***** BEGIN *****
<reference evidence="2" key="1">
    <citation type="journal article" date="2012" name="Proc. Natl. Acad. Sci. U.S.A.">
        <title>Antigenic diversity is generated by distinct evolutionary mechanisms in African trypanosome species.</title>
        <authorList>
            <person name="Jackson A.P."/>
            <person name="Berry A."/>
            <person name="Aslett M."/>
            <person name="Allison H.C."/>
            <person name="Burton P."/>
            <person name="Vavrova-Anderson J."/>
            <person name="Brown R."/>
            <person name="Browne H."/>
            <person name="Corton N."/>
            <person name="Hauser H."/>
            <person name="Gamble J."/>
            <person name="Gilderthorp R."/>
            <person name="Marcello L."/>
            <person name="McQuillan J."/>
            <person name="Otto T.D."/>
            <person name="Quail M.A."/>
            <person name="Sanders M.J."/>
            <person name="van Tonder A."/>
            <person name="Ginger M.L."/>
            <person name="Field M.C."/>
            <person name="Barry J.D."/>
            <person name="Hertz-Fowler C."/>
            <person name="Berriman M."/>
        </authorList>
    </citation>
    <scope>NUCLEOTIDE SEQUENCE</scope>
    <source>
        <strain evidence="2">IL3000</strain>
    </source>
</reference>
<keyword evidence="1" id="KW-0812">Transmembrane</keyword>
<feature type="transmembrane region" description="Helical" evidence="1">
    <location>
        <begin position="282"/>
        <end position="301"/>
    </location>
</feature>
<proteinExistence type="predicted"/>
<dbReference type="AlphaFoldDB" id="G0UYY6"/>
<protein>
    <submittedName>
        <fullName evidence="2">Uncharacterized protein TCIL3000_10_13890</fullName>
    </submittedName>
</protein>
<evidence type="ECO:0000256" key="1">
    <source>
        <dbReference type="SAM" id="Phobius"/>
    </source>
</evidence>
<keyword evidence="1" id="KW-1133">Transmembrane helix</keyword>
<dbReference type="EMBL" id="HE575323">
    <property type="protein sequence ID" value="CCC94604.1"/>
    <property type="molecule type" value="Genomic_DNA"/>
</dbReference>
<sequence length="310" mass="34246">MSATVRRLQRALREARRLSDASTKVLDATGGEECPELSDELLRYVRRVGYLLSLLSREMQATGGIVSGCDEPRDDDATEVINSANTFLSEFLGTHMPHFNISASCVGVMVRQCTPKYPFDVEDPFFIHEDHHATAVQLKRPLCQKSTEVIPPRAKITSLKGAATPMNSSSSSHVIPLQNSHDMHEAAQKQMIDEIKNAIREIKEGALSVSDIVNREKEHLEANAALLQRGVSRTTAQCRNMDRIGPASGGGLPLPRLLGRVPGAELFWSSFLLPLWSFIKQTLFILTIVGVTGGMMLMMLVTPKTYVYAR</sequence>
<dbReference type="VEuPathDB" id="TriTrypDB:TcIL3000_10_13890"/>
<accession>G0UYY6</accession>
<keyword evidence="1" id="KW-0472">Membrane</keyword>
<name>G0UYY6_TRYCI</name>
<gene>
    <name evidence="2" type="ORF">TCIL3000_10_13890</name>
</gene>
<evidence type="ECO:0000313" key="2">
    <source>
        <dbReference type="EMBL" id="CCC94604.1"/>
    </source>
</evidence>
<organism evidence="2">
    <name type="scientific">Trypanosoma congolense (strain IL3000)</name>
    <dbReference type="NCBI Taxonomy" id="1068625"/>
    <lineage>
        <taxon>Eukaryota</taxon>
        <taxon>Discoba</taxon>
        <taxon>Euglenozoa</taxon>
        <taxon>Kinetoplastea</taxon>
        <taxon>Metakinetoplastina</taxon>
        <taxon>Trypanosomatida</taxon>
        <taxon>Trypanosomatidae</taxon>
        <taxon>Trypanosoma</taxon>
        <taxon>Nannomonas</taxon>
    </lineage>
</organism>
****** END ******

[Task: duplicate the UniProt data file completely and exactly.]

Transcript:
<reference evidence="2" key="1">
    <citation type="journal article" date="2012" name="Proc. Natl. Acad. Sci. U.S.A.">
        <title>Antigenic diversity is generated by distinct evolutionary mechanisms in African trypanosome species.</title>
        <authorList>
            <person name="Jackson A.P."/>
            <person name="Berry A."/>
            <person name="Aslett M."/>
            <person name="Allison H.C."/>
            <person name="Burton P."/>
            <person name="Vavrova-Anderson J."/>
            <person name="Brown R."/>
            <person name="Browne H."/>
            <person name="Corton N."/>
            <person name="Hauser H."/>
            <person name="Gamble J."/>
            <person name="Gilderthorp R."/>
            <person name="Marcello L."/>
            <person name="McQuillan J."/>
            <person name="Otto T.D."/>
            <person name="Quail M.A."/>
            <person name="Sanders M.J."/>
            <person name="van Tonder A."/>
            <person name="Ginger M.L."/>
            <person name="Field M.C."/>
            <person name="Barry J.D."/>
            <person name="Hertz-Fowler C."/>
            <person name="Berriman M."/>
        </authorList>
    </citation>
    <scope>NUCLEOTIDE SEQUENCE</scope>
    <source>
        <strain evidence="2">IL3000</strain>
    </source>
</reference>
<keyword evidence="1" id="KW-0812">Transmembrane</keyword>
<feature type="transmembrane region" description="Helical" evidence="1">
    <location>
        <begin position="282"/>
        <end position="301"/>
    </location>
</feature>
<proteinExistence type="predicted"/>
<dbReference type="AlphaFoldDB" id="G0UYY6"/>
<protein>
    <submittedName>
        <fullName evidence="2">Uncharacterized protein TCIL3000_10_13890</fullName>
    </submittedName>
</protein>
<evidence type="ECO:0000256" key="1">
    <source>
        <dbReference type="SAM" id="Phobius"/>
    </source>
</evidence>
<keyword evidence="1" id="KW-1133">Transmembrane helix</keyword>
<dbReference type="EMBL" id="HE575323">
    <property type="protein sequence ID" value="CCC94604.1"/>
    <property type="molecule type" value="Genomic_DNA"/>
</dbReference>
<sequence length="310" mass="34246">MSATVRRLQRALREARRLSDASTKVLDATGGEECPELSDELLRYVRRVGYLLSLLSREMQATGGIVSGCDEPRDDDATEVINSANTFLSEFLGTHMPHFNISASCVGVMVRQCTPKYPFDVEDPFFIHEDHHATAVQLKRPLCQKSTEVIPPRAKITSLKGAATPMNSSSSSHVIPLQNSHDMHEAAQKQMIDEIKNAIREIKEGALSVSDIVNREKEHLEANAALLQRGVSRTTAQCRNMDRIGPASGGGLPLPRLLGRVPGAELFWSSFLLPLWSFIKQTLFILTIVGVTGGMMLMMLVTPKTYVYAR</sequence>
<dbReference type="VEuPathDB" id="TriTrypDB:TcIL3000_10_13890"/>
<accession>G0UYY6</accession>
<keyword evidence="1" id="KW-0472">Membrane</keyword>
<name>G0UYY6_TRYCI</name>
<gene>
    <name evidence="2" type="ORF">TCIL3000_10_13890</name>
</gene>
<evidence type="ECO:0000313" key="2">
    <source>
        <dbReference type="EMBL" id="CCC94604.1"/>
    </source>
</evidence>
<organism evidence="2">
    <name type="scientific">Trypanosoma congolense (strain IL3000)</name>
    <dbReference type="NCBI Taxonomy" id="1068625"/>
    <lineage>
        <taxon>Eukaryota</taxon>
        <taxon>Discoba</taxon>
        <taxon>Euglenozoa</taxon>
        <taxon>Kinetoplastea</taxon>
        <taxon>Metakinetoplastina</taxon>
        <taxon>Trypanosomatida</taxon>
        <taxon>Trypanosomatidae</taxon>
        <taxon>Trypanosoma</taxon>
        <taxon>Nannomonas</taxon>
    </lineage>
</organism>